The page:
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1.1. General Cartographic Representation Rules

Learning Objectives

You will be able...

  • ...to name the recommended factor the information density of a paper has to be reduced by for a screen map.
  • ...to name the minimum sizes for line and point symbols and the minimum distances of graphical elements for screen maps.
  • ...to list at least three criteria that a font for screen maps has to respect.
  • ...to give the main reason why colours for screen maps should be clearly differentiated.
  • ...to list two methods how to indicate the scale in a screen map.


When designing maps for the Internet, cartographers must be aware of basic representation rules that are specific to this medium. In the past, only paper maps, which are normally large-sized (A2 or bigger), existed. Today, in the era of computers, there exist a lot of screen maps. The fact that the size of a screen is more or less constant and as a consequence the space for the visualisation of the map is restricted, causes a few problems. Imagine displaying a paper map whose size is three times the size of a screen: It is obvious that not the whole content of the paper map fits on the screen and that the content of the paper map has to be optimized for screen display.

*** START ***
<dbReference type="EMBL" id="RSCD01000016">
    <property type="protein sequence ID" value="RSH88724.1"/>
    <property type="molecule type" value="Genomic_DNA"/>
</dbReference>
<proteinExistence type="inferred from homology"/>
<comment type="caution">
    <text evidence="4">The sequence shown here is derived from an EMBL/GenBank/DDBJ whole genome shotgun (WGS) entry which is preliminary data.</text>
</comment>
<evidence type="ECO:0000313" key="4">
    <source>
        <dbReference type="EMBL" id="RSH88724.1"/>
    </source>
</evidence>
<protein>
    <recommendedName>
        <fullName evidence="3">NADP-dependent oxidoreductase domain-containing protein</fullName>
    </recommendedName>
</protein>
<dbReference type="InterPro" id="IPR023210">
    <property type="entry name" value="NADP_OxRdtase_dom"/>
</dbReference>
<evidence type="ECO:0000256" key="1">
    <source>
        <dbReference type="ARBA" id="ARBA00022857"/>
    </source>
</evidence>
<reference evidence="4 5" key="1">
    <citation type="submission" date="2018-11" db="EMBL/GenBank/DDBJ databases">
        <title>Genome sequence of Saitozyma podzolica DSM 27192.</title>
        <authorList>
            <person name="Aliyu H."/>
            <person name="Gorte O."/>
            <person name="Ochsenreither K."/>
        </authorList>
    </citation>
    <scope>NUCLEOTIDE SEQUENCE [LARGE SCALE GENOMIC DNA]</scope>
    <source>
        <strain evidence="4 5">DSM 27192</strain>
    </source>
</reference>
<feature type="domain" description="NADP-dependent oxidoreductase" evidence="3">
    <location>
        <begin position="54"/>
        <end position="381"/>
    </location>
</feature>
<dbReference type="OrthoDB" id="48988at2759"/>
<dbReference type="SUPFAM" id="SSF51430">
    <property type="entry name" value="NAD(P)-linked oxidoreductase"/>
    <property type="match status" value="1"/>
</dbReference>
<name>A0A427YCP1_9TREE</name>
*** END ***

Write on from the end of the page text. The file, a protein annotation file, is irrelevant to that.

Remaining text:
Therefore, lines, areas and point signatures as well as text labels have to be adapted respectively. Thus, simply scanning a quality paper map for digital display will certainly not lead to a quality screen map.


It is obvious that the content of the map has to be adapted according to the target audience and the purpose of the map!

Information       density on paper mapInformation density on paper map (Hallwag Kümmerly + Frey) Information       density on screen mapInformation density on screen map (Brühlmeier 2000)

In this unit we give you an overview of the most important considerations that should be taken into account when designing a screen map.

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